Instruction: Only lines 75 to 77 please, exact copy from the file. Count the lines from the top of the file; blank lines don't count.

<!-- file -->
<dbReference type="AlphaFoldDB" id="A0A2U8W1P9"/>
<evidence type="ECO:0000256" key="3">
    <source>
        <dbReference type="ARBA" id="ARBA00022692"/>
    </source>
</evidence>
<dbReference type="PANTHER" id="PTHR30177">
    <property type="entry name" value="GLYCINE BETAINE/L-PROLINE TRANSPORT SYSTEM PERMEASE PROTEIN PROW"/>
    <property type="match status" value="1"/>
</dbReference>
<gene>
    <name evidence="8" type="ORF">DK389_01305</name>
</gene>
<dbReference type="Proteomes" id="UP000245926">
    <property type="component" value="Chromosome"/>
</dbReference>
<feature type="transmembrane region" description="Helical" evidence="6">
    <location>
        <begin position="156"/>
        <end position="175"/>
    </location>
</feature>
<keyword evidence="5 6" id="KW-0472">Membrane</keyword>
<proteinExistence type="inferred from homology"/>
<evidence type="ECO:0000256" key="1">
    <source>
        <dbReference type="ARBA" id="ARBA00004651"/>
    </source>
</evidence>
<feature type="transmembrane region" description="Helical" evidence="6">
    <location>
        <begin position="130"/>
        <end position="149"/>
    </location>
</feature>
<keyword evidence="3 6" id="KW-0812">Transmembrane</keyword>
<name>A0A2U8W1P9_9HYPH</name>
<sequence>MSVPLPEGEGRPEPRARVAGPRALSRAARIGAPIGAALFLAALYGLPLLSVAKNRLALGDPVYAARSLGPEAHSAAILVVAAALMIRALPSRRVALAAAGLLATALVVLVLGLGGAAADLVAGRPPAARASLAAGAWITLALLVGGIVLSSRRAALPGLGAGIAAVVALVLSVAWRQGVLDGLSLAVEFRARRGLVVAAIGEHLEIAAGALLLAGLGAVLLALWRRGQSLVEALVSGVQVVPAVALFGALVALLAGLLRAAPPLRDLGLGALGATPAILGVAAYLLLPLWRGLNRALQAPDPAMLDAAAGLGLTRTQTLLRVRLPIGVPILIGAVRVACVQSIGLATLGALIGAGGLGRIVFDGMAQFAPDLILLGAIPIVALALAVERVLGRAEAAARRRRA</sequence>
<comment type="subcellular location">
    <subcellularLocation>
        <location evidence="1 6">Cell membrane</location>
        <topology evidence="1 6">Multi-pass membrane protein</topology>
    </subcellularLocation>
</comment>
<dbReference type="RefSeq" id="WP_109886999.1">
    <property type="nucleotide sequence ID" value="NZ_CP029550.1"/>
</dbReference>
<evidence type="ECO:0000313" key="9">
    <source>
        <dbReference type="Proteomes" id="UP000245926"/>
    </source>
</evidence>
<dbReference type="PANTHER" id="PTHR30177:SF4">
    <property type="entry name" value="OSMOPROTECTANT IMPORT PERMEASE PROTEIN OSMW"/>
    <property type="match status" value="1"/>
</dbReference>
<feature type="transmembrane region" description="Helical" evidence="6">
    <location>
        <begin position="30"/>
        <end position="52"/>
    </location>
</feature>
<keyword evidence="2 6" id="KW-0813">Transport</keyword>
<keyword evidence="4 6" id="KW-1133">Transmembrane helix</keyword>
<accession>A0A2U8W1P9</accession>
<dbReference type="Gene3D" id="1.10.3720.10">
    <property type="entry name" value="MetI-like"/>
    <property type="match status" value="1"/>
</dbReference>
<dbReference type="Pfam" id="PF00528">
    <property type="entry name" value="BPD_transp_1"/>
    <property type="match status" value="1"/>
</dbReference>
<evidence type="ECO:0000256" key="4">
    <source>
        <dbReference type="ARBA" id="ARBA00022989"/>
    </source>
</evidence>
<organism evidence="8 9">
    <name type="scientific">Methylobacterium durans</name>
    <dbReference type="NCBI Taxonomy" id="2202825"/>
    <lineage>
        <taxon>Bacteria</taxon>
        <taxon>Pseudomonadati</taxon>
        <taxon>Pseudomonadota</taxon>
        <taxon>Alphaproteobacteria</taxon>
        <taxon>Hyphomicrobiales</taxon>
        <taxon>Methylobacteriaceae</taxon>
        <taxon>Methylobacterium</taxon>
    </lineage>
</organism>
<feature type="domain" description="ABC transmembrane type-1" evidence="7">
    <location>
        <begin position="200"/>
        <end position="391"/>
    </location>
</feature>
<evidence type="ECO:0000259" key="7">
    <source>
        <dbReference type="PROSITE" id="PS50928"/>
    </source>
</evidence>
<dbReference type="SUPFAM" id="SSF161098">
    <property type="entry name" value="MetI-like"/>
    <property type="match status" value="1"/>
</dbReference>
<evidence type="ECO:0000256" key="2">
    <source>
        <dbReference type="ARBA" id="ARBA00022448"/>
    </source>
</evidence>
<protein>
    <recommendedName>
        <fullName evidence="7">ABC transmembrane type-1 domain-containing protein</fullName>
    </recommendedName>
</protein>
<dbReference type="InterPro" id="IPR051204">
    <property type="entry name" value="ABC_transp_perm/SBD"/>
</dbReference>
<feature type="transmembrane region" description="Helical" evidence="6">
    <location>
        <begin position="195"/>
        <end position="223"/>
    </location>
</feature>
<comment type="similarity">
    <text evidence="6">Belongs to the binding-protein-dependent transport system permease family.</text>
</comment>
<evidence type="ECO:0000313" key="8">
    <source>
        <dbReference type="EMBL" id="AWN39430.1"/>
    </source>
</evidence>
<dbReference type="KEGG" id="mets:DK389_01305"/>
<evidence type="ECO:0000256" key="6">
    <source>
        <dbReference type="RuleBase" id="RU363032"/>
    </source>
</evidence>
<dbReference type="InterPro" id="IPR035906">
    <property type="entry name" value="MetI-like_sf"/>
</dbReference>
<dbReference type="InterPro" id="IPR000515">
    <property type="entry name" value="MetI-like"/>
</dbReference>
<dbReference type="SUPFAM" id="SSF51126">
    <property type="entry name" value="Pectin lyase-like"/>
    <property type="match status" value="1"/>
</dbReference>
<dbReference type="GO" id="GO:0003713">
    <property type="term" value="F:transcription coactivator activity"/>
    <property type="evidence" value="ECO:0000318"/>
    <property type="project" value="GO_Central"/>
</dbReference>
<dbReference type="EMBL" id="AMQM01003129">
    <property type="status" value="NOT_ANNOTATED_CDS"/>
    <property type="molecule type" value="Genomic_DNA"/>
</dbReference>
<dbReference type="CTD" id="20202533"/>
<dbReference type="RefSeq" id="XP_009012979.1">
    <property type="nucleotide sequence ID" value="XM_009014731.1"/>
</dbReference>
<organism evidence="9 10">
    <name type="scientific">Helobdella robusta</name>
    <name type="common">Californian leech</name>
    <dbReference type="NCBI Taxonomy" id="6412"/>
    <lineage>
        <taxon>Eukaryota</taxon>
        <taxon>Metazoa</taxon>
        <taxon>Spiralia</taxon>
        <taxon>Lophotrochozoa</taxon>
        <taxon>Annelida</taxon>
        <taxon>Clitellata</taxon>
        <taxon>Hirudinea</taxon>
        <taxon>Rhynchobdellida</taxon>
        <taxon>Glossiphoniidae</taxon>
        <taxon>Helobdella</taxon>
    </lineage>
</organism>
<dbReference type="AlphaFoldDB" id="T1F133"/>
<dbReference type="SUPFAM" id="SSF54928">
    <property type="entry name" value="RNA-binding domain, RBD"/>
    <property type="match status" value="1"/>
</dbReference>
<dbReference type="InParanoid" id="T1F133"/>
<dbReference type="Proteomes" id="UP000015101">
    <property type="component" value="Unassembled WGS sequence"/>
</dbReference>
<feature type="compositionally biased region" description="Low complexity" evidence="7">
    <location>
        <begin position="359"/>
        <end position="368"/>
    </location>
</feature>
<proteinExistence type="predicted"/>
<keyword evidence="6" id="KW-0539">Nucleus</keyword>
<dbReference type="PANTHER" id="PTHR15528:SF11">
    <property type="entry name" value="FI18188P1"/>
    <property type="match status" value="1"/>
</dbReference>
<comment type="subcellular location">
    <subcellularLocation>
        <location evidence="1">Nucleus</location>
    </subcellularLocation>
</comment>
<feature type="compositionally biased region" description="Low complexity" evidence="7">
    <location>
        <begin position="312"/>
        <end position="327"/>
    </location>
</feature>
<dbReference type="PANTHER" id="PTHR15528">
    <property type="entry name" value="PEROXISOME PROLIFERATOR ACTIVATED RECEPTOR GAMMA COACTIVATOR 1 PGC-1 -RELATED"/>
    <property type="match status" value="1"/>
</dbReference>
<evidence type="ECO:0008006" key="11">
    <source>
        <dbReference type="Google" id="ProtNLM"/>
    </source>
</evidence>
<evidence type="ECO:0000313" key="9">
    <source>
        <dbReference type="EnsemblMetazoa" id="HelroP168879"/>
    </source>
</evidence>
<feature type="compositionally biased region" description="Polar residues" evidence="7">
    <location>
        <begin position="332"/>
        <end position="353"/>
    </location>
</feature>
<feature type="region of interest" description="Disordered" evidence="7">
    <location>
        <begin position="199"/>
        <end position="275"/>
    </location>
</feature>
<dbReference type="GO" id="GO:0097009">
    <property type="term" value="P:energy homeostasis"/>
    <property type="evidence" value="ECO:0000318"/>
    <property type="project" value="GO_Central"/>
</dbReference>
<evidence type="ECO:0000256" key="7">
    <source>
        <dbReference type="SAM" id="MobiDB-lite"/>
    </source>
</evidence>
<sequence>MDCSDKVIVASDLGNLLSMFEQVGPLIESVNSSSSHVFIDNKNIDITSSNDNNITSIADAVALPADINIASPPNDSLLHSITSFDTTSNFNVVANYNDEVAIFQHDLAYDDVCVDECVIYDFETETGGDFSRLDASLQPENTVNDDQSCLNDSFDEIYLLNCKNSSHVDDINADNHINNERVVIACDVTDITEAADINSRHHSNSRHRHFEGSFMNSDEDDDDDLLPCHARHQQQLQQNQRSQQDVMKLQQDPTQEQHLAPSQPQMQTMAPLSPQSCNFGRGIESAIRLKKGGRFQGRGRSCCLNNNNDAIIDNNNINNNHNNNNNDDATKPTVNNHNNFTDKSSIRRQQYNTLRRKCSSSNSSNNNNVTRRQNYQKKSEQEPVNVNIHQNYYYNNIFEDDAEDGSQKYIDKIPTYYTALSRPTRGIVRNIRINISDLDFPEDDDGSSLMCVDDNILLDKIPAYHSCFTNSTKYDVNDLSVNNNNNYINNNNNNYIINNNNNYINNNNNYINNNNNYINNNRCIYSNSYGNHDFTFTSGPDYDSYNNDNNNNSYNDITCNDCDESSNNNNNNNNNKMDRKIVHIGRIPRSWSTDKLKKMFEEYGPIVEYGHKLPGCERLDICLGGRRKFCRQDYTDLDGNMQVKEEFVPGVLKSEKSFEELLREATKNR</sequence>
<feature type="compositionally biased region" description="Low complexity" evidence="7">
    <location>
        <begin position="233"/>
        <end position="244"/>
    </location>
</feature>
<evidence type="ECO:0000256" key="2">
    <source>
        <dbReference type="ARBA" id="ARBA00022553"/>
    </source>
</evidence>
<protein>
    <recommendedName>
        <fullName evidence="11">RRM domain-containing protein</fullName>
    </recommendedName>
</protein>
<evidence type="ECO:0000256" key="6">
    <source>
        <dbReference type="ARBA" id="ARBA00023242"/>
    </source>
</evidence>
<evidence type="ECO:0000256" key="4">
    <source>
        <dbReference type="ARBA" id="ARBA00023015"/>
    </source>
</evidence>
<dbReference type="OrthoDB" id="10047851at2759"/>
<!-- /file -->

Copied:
    <source>
        <dbReference type="ARBA" id="ARBA00022989"/>
    </source>